Additive manufacturing approaches enable accurate control of complex part geometries and most powder-feed style AM even allow for the design of spatial variations in composition. This ability to functionally grade parts is particularly interesting in NiTi shape memory alloys where there is a well established strong relationship between martensitic start temperature and nickel concentration in the matrix phase. Unfortunately, powder feed mechanisms incur additional costs and may not be precise enough to accurately control the martensitic start temperatures. This presentation details the modeling of an alternative solution for powder-bed style machines which spatially varies laser processing parameters to affect precipitation of Ni-rich precipitates locally, thereby changing the composition of the matrix and martensitic start temperature. The framework couples finite-element thermal modeling simulations with a thermodynamic and kinetic based precipitate evolution model to predict precipitate volume fraction in a fabricated part. Both models were calibrated with experimental data.
Assessing and Controlling the Variability of Additively Manufactured NiTi: Brian Franco1; Gustavo Tapia1; Kubra Karayagiz1; Ji Ma1; Alaa Elwaany1; Raymundo Arroyave1; Ibrahim Karaman1; 1Texas A&M University
Variability in the performance and properties of additively manufactured metal alloys is a major issue for widespread adoption in industries that have strict certification requirements (such as the biomedical and aerospace industries). Quantifying these variabilities is a technically difficult enterprise, requiring many different characterization techniques and a large number of repeated experiments. We show that by exploiting the shape memory effect, NiTi can be used as a sensory material in order to observe microstructural and compositional variability in samples prepared by selective laser melting. This method has the advantage of being simple, cost effective, and less time consuming than conventional techniques. As a case study, differential scanning calorimetry (DSC) is used to show that reducing the distance between successive laser passes is highly effective at reducing the compositional and microstructural variability in both the localized sense (inhomogeneity in a single part) and the repeatability sense (bulk differences in multiple parts).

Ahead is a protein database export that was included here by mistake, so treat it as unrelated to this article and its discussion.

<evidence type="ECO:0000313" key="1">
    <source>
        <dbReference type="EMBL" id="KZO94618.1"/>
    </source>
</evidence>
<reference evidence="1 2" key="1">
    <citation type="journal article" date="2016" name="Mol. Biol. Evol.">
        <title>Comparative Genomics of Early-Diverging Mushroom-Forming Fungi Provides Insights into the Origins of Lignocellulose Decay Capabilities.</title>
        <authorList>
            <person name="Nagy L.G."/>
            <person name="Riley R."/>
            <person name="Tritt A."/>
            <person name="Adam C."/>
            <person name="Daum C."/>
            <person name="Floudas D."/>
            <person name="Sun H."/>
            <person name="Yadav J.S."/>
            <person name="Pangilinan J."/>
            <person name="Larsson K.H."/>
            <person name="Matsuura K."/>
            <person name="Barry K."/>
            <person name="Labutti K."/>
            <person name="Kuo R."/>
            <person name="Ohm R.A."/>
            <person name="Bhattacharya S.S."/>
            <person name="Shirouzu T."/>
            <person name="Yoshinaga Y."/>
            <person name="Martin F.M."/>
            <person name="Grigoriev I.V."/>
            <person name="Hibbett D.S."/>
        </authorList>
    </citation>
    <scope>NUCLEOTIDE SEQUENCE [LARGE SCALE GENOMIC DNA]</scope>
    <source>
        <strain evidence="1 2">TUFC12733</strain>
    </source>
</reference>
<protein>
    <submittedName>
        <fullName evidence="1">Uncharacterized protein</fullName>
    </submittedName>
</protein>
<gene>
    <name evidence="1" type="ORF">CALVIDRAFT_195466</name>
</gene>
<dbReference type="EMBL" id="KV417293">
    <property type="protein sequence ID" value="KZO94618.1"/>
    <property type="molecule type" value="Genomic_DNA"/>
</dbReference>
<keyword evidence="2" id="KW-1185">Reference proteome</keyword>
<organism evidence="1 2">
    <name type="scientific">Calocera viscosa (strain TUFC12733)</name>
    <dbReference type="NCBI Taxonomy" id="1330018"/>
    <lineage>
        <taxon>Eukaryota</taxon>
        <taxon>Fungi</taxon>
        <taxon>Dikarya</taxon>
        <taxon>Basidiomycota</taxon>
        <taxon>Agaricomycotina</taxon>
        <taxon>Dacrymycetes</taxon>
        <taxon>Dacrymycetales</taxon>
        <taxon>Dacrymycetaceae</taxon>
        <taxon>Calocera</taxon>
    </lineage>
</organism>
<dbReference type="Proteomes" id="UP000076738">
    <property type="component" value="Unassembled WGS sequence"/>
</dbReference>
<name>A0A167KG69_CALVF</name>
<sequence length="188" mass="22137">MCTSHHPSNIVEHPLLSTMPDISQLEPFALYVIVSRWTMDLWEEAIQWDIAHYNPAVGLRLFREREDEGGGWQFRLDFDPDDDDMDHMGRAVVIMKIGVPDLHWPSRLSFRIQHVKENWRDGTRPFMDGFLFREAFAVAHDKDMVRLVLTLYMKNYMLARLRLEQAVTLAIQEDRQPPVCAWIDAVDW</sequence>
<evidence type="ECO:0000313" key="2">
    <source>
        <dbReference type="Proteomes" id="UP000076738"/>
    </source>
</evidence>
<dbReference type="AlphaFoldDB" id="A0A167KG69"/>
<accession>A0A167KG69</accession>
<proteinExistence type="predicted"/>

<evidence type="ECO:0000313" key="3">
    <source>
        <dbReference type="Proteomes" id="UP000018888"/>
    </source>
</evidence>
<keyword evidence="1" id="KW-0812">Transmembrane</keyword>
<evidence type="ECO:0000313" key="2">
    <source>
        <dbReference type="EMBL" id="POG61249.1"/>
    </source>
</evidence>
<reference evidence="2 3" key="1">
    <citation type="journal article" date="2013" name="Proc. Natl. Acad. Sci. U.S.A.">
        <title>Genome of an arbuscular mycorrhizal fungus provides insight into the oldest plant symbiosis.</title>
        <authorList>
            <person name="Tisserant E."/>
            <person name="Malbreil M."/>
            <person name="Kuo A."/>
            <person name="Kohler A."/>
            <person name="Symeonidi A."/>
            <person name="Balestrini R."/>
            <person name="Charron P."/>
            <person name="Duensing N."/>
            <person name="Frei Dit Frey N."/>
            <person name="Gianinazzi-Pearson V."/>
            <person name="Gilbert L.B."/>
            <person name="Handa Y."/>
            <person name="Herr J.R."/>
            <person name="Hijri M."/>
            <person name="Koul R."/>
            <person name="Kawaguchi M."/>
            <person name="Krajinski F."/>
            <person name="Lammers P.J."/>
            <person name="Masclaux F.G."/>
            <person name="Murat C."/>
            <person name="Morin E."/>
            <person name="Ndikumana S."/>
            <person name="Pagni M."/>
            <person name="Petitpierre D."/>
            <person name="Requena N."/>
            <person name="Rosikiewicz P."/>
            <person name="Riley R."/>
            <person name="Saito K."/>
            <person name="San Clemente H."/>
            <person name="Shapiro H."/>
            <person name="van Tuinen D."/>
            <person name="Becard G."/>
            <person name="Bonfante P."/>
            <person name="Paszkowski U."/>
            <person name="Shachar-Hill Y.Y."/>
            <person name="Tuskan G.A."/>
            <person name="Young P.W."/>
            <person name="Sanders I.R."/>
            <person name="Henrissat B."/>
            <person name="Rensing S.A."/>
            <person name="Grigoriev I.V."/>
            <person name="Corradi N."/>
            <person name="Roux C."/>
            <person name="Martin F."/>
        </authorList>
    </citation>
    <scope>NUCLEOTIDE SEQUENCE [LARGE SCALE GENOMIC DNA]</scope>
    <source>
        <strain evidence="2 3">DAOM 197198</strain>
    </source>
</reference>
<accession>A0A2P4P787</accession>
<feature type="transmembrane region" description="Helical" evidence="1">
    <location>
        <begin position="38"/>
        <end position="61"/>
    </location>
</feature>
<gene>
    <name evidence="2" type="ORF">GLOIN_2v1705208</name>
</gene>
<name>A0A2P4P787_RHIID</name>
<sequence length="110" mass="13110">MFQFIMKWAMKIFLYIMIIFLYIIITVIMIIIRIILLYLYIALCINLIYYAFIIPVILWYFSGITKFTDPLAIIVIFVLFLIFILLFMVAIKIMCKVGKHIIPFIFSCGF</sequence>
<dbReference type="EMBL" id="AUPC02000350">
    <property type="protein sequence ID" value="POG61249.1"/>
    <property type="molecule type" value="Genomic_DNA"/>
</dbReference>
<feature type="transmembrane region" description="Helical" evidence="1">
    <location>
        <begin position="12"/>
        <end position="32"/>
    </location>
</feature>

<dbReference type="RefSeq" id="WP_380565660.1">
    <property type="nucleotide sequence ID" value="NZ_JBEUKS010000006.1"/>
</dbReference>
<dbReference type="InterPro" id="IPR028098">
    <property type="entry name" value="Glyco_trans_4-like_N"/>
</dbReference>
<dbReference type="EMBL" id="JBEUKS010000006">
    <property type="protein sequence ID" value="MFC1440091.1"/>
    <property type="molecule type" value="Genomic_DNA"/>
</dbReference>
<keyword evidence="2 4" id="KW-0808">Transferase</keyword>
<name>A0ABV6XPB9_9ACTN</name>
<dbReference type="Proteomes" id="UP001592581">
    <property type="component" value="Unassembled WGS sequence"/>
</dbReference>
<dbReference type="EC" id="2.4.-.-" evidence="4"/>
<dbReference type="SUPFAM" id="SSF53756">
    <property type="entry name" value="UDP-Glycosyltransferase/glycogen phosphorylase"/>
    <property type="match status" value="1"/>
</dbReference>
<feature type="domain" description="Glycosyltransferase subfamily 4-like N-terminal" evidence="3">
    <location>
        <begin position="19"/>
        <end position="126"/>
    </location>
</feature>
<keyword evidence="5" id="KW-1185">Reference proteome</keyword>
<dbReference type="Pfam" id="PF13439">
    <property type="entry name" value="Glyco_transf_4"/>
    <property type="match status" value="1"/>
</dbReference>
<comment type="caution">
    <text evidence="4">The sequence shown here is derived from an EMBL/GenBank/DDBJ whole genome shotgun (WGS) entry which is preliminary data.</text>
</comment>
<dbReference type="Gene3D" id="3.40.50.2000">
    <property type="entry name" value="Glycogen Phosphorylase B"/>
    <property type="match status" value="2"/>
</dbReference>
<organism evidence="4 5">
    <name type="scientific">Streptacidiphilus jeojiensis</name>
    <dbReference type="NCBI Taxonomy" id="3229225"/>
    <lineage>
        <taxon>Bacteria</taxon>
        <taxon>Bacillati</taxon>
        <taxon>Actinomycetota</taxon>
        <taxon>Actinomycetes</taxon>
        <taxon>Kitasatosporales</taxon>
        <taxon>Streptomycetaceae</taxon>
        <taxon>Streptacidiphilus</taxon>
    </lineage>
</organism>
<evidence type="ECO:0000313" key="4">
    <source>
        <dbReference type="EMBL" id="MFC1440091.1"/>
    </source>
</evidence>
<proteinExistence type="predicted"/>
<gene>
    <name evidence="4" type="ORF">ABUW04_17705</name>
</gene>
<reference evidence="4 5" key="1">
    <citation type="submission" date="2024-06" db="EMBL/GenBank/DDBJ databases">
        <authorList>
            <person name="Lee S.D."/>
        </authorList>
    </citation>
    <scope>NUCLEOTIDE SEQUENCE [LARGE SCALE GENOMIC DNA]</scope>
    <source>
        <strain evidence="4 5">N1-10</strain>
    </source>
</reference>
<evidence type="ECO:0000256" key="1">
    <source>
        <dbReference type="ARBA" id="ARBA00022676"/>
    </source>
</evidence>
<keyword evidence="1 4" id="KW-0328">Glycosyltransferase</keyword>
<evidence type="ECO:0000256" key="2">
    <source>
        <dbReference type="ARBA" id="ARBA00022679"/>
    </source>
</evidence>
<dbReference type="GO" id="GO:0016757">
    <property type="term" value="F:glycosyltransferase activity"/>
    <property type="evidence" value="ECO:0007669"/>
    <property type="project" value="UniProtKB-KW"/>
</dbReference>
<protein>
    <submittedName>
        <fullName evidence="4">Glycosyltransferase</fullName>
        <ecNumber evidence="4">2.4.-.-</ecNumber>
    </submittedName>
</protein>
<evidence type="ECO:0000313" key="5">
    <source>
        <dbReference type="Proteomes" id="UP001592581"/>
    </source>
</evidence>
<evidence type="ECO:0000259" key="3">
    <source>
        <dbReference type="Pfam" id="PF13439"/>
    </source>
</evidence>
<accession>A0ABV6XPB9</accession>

Ultra-high Damping and Ductility of Bimodal Porous TiNi-based Shape Memory Alloys by Composite with Ti2Ni Phase during Wide Temperature Range: Bin Yuan1; Bing Yang1; 1South China University of Technology
A bimodal of 400 um and 120 um irregular pores, porous TiNi-Ti2Ni shape memory alloy composite (SMAC) with 59% porosity was fabricated by sintering of Ti-46at.%Ni powder and pore-forming agent. The microstructure, mechanical properties and damping capacity were characterized by scanning electronic microscopy, compressive testing and dynamic mechanical analyzer. Ti2Ni particles with 1-3 um are homogeneously distributed in the TiNi matrix. The porous TiNi-Ti2Ni SMAC exhibits exceptional high damping capacity of 0.25 at room temperature, it is the best results for the reported porous/dense SMA or SMA composites to our knowledge. Moreover, the porous SMAC at relatively low strain amplitude can exhibit ultra-high damping capacity of at least 0.06 during wide temperature range of -90~200oC, which resulted from the stress concentration of pores and the massive interfaces between pore/matrix and TiNi/Ti2Ni. This porous SMAC is considered as an ideal candidate for use as a light-weight damping materials in energy-saving applications.